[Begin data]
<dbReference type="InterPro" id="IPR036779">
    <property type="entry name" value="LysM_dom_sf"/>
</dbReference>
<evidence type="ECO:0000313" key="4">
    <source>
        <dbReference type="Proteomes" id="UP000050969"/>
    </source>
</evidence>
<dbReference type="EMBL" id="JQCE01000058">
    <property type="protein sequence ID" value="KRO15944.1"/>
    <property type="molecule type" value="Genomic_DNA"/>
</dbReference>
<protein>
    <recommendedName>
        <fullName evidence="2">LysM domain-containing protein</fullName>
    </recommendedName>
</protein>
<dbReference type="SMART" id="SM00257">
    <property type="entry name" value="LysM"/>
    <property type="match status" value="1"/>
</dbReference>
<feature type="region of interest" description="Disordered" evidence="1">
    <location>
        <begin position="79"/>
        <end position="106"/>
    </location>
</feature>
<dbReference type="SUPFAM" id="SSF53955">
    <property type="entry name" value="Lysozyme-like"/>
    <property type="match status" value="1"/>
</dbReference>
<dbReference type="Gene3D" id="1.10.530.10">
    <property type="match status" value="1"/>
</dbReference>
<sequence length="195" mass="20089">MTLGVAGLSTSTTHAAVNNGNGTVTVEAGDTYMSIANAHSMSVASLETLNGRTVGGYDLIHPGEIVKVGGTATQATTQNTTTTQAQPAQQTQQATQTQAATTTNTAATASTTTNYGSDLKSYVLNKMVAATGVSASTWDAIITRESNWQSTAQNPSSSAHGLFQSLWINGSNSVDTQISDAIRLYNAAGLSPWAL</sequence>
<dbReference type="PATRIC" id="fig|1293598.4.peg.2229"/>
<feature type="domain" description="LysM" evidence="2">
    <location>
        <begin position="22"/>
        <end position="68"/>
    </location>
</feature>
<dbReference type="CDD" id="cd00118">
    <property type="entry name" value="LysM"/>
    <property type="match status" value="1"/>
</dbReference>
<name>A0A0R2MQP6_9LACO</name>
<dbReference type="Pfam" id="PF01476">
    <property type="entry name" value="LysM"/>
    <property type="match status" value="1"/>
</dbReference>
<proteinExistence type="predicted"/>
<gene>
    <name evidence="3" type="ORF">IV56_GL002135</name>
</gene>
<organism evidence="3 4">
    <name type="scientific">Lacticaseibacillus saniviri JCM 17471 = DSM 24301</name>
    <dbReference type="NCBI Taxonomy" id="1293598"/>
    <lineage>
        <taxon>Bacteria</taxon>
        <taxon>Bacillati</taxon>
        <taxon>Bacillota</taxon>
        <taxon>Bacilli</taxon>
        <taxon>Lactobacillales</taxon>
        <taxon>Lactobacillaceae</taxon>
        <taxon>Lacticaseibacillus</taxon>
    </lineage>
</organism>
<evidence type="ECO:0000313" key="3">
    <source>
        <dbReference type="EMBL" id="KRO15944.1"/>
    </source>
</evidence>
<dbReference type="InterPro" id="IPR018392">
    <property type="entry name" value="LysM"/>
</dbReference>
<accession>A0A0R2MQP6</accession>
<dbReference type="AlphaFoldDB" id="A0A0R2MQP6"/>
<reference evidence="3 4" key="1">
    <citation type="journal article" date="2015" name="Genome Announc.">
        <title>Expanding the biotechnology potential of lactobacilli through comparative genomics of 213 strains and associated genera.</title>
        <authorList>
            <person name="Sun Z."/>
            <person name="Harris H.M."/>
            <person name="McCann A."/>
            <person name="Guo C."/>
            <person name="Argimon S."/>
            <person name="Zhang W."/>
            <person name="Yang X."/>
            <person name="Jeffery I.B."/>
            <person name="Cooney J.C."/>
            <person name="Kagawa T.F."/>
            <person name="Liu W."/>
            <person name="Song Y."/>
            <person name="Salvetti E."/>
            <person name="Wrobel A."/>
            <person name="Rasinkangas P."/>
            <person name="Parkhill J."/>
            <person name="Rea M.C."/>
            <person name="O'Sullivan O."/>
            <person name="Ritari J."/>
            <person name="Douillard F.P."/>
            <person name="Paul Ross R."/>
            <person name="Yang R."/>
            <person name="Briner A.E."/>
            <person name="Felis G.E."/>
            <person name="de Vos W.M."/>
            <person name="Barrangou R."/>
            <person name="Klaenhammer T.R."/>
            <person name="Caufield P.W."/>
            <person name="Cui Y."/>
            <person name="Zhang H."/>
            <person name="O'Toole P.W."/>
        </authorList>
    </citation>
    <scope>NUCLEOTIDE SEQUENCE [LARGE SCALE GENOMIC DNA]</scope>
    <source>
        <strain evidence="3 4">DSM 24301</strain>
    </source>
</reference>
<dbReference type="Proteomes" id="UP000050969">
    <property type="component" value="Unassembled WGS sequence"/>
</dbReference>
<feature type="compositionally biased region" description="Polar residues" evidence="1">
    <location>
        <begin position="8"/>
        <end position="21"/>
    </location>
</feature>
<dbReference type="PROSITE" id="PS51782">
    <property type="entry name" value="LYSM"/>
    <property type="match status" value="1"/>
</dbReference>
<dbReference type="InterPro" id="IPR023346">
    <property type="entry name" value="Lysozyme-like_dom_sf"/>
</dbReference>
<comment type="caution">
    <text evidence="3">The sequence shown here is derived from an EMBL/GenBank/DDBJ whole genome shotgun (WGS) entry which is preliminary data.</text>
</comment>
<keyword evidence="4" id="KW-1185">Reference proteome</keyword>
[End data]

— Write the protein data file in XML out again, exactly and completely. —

<dbReference type="InterPro" id="IPR036779">
    <property type="entry name" value="LysM_dom_sf"/>
</dbReference>
<evidence type="ECO:0000313" key="4">
    <source>
        <dbReference type="Proteomes" id="UP000050969"/>
    </source>
</evidence>
<dbReference type="EMBL" id="JQCE01000058">
    <property type="protein sequence ID" value="KRO15944.1"/>
    <property type="molecule type" value="Genomic_DNA"/>
</dbReference>
<protein>
    <recommendedName>
        <fullName evidence="2">LysM domain-containing protein</fullName>
    </recommendedName>
</protein>
<dbReference type="SMART" id="SM00257">
    <property type="entry name" value="LysM"/>
    <property type="match status" value="1"/>
</dbReference>
<feature type="region of interest" description="Disordered" evidence="1">
    <location>
        <begin position="79"/>
        <end position="106"/>
    </location>
</feature>
<dbReference type="SUPFAM" id="SSF53955">
    <property type="entry name" value="Lysozyme-like"/>
    <property type="match status" value="1"/>
</dbReference>
<dbReference type="Gene3D" id="1.10.530.10">
    <property type="match status" value="1"/>
</dbReference>
<sequence length="195" mass="20089">MTLGVAGLSTSTTHAAVNNGNGTVTVEAGDTYMSIANAHSMSVASLETLNGRTVGGYDLIHPGEIVKVGGTATQATTQNTTTTQAQPAQQTQQATQTQAATTTNTAATASTTTNYGSDLKSYVLNKMVAATGVSASTWDAIITRESNWQSTAQNPSSSAHGLFQSLWINGSNSVDTQISDAIRLYNAAGLSPWAL</sequence>
<dbReference type="PATRIC" id="fig|1293598.4.peg.2229"/>
<feature type="domain" description="LysM" evidence="2">
    <location>
        <begin position="22"/>
        <end position="68"/>
    </location>
</feature>
<dbReference type="CDD" id="cd00118">
    <property type="entry name" value="LysM"/>
    <property type="match status" value="1"/>
</dbReference>
<name>A0A0R2MQP6_9LACO</name>
<dbReference type="Pfam" id="PF01476">
    <property type="entry name" value="LysM"/>
    <property type="match status" value="1"/>
</dbReference>
<proteinExistence type="predicted"/>
<gene>
    <name evidence="3" type="ORF">IV56_GL002135</name>
</gene>
<organism evidence="3 4">
    <name type="scientific">Lacticaseibacillus saniviri JCM 17471 = DSM 24301</name>
    <dbReference type="NCBI Taxonomy" id="1293598"/>
    <lineage>
        <taxon>Bacteria</taxon>
        <taxon>Bacillati</taxon>
        <taxon>Bacillota</taxon>
        <taxon>Bacilli</taxon>
        <taxon>Lactobacillales</taxon>
        <taxon>Lactobacillaceae</taxon>
        <taxon>Lacticaseibacillus</taxon>
    </lineage>
</organism>
<evidence type="ECO:0000313" key="3">
    <source>
        <dbReference type="EMBL" id="KRO15944.1"/>
    </source>
</evidence>
<dbReference type="InterPro" id="IPR018392">
    <property type="entry name" value="LysM"/>
</dbReference>
<accession>A0A0R2MQP6</accession>
<dbReference type="AlphaFoldDB" id="A0A0R2MQP6"/>
<reference evidence="3 4" key="1">
    <citation type="journal article" date="2015" name="Genome Announc.">
        <title>Expanding the biotechnology potential of lactobacilli through comparative genomics of 213 strains and associated genera.</title>
        <authorList>
            <person name="Sun Z."/>
            <person name="Harris H.M."/>
            <person name="McCann A."/>
            <person name="Guo C."/>
            <person name="Argimon S."/>
            <person name="Zhang W."/>
            <person name="Yang X."/>
            <person name="Jeffery I.B."/>
            <person name="Cooney J.C."/>
            <person name="Kagawa T.F."/>
            <person name="Liu W."/>
            <person name="Song Y."/>
            <person name="Salvetti E."/>
            <person name="Wrobel A."/>
            <person name="Rasinkangas P."/>
            <person name="Parkhill J."/>
            <person name="Rea M.C."/>
            <person name="O'Sullivan O."/>
            <person name="Ritari J."/>
            <person name="Douillard F.P."/>
            <person name="Paul Ross R."/>
            <person name="Yang R."/>
            <person name="Briner A.E."/>
            <person name="Felis G.E."/>
            <person name="de Vos W.M."/>
            <person name="Barrangou R."/>
            <person name="Klaenhammer T.R."/>
            <person name="Caufield P.W."/>
            <person name="Cui Y."/>
            <person name="Zhang H."/>
            <person name="O'Toole P.W."/>
        </authorList>
    </citation>
    <scope>NUCLEOTIDE SEQUENCE [LARGE SCALE GENOMIC DNA]</scope>
    <source>
        <strain evidence="3 4">DSM 24301</strain>
    </source>
</reference>
<dbReference type="Proteomes" id="UP000050969">
    <property type="component" value="Unassembled WGS sequence"/>
</dbReference>
<feature type="compositionally biased region" description="Polar residues" evidence="1">
    <location>
        <begin position="8"/>
        <end position="21"/>
    </location>
</feature>
<dbReference type="PROSITE" id="PS51782">
    <property type="entry name" value="LYSM"/>
    <property type="match status" value="1"/>
</dbReference>
<dbReference type="InterPro" id="IPR023346">
    <property type="entry name" value="Lysozyme-like_dom_sf"/>
</dbReference>
<comment type="caution">
    <text evidence="3">The sequence shown here is derived from an EMBL/GenBank/DDBJ whole genome shotgun (WGS) entry which is preliminary data.</text>
</comment>
<keyword evidence="4" id="KW-1185">Reference proteome</keyword>